Do you have a snake plant whose pot bulges out of control? The foliage seems to be suffering, doesn’t it? In this case, you may want to consider repotting the snake plant.
This is not a difficult task. A second plant will be created if you divide the plant at the same time, depending on its age!
Best Time to Repot?
You should repot your plants late in the winter or very early in the spring. In this way, the plant is not in active growth mode when the transplant is done.
It can be performed year-round if required. When roots start creeping through your pot’s drainage holes, it’s time to transplant. It is possible for plastic pots to bulge a bit. While watering, it will seem as though all the water is pouring straight through, and none is staying in the soil.
Gently turn the plant over by grasping the base and supporting it. Is the pot’s bottom filled with roots? Are you able to transfer the plant easily, or does it seem stuck? A bit more space is definitely necessary if it’s stuck.
When the mother-in-law’s tongue is rootbound, it doesn’t grow well. If one of these signs appears, or when it reaches that point, then you know it’s time to give it a try!
During repotting, you can also propagate snake plants through division. Later on, we’ll talk more about that.
Transplanting Snake Plants
We’ll get to how to transplant a snake plant once you know when.
You’ll need to choose a new pot first. Despite the pretty leaves, the mother in law’s tongue can be quite top-heavy because of the tall leaves. It’s critically important to choose a pot that is wider than deep, in order to ensure it won’t collapse under the weight of the plant.
It is best to find a container that is at least 1-2″ wider than its current container. Don’t increase the size too much. Root rot can occur as a result of excess moisture in the soil.
It’s also important to have an extremely well-draining soil. You should pick a soil that’s made for tropical houseplants because this plant prefers a dry environment. To increase the drainage of a potting soil, you can also add some succulent mix.
If you want to use an African violet soil combination with sand added for drainage, you can blend garden soil with peat moss, perlite, or builder’s sand in a blend.
Compost contributes to retaining moisture in a snake plant’s root ball, which poses a risk to the plant. Adding just a little goes a long way.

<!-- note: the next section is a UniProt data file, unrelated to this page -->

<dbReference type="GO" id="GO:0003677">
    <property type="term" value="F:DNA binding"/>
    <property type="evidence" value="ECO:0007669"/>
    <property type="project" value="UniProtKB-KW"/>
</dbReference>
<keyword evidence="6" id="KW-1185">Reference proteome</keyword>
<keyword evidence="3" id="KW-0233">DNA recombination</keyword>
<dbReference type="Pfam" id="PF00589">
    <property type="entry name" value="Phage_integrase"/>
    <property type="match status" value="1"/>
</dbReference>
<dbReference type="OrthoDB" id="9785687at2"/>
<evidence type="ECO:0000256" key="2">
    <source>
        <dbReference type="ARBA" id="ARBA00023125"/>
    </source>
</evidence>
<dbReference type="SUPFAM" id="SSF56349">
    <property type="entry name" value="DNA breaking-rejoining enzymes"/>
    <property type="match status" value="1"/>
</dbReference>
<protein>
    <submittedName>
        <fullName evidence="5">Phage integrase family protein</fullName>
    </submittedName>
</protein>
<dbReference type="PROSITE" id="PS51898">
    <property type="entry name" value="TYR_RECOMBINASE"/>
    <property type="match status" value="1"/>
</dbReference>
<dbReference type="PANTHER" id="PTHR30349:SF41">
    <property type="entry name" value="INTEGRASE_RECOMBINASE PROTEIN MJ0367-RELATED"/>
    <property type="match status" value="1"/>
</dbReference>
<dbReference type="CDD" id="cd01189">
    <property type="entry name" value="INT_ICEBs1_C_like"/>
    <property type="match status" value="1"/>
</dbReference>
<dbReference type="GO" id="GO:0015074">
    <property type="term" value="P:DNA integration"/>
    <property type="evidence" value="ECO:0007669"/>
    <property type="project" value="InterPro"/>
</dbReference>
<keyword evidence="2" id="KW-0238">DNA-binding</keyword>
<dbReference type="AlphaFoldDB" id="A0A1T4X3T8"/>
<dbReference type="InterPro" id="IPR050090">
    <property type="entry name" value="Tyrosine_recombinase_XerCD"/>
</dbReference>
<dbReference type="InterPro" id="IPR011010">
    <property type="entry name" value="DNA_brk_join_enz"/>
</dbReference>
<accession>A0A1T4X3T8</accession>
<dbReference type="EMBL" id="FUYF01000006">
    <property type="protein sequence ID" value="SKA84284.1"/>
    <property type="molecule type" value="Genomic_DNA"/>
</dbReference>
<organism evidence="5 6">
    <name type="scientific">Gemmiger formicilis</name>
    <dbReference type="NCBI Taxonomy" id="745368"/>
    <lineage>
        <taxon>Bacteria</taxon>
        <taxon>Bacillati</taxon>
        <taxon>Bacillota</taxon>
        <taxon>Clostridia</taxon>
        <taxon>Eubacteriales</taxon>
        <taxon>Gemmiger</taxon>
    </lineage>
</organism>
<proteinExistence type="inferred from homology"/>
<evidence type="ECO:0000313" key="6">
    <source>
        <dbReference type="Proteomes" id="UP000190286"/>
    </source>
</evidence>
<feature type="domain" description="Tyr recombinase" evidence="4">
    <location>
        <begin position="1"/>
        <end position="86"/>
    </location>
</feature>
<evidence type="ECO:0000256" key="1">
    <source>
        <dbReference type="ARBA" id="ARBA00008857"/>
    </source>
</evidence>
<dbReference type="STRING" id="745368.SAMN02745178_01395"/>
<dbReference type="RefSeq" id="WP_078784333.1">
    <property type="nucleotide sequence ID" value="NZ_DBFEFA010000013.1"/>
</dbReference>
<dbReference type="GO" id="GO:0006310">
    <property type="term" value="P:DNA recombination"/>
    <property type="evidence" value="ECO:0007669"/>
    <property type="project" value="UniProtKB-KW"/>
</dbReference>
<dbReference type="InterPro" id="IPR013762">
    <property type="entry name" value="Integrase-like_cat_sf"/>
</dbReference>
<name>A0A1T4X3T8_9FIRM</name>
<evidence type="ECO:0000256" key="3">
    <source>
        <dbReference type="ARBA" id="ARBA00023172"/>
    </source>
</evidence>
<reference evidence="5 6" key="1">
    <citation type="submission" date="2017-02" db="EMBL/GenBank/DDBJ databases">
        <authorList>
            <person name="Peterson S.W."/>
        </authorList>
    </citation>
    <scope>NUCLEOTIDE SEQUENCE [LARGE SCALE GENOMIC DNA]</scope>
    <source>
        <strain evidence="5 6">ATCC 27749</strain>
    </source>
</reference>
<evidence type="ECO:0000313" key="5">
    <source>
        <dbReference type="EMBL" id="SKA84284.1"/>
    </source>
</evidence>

After you remove the plant from its previous pot, examine the roots. If you see dark or mushy spots on the roots, they have developed rot. Remove rotten portions using a clean, sterile knife.
You can also cut through large roots that wrap around the entire root ball with your knife. If you cut it only once, you won’t need to do so again. Stopping the roots from preventing further growth is the goal.
Plant the newly acquired plant in the pot and fill it with some of your potting mix. If planting it in its old pot, place it at the same depth, but bury it between 2″ and 3″ below the pot’s rim. Depending on how deep you want the soil, remove or add soil.
The soil does not have to be tamped down too hard. The soil needs to be sufficiently deep to support the plant, then water it in. You can fill in the sides to bring the soil back to the correct height if it sinks after watering.
Are you seeing? The process of repotting snake plants is quite simple!
When trimming rotten roots, avoiding transplant shock is essential. For a little while, you don’t want your plant to be overly stressed.
Sunlight is normally not a problem for snake plants. After transplantation, however, your light should be bright but indirect for at least a month. You may not need to worry about this if you transplant in the winter or spring when the sun isn’t too hot. During the summer, transplants should not be exposed to the sun.
You should also wait at least one month before fertilizing your plant. Taking this approach allows the roots to establish themselves again in their own space. When the roots are still tender from moving, you don’t want to burn them with fertilizer! They need some time, so be patient.
Make sure you water the pot when the top inch has dried out, but don’t overdo it. Any excess standing water in a saucer under the pot should be drained out. A large amount of moisture can cause roots to rot, as it can promote the growth of fungi.
What About Division?
There is a bit of finesse involved when dividing snake plants. It is necessary to determine where the division points are before splitting it up. Check the plant for twigs and leaves that disappear into the soil. Make it easier to find your individual stems by removing the plant from its pot.Grab one of these stems by the base and wiggle it a little. Try separating the roots a bit. Repeat the procedure until the root mass is loosen and the plants partially separated.
Sever the plants from the mass using a Japanese garden knife or sterilized razor blade. Plants can be kept together in clumps of two to three, or they can be separated into their own pots. Group your photos according to how they look best as a group.Following the above sections, repot your plants in separate pots after dividing them. Choose a pot that is roughly 1-2 inches wider than the root cluster of your divided plant.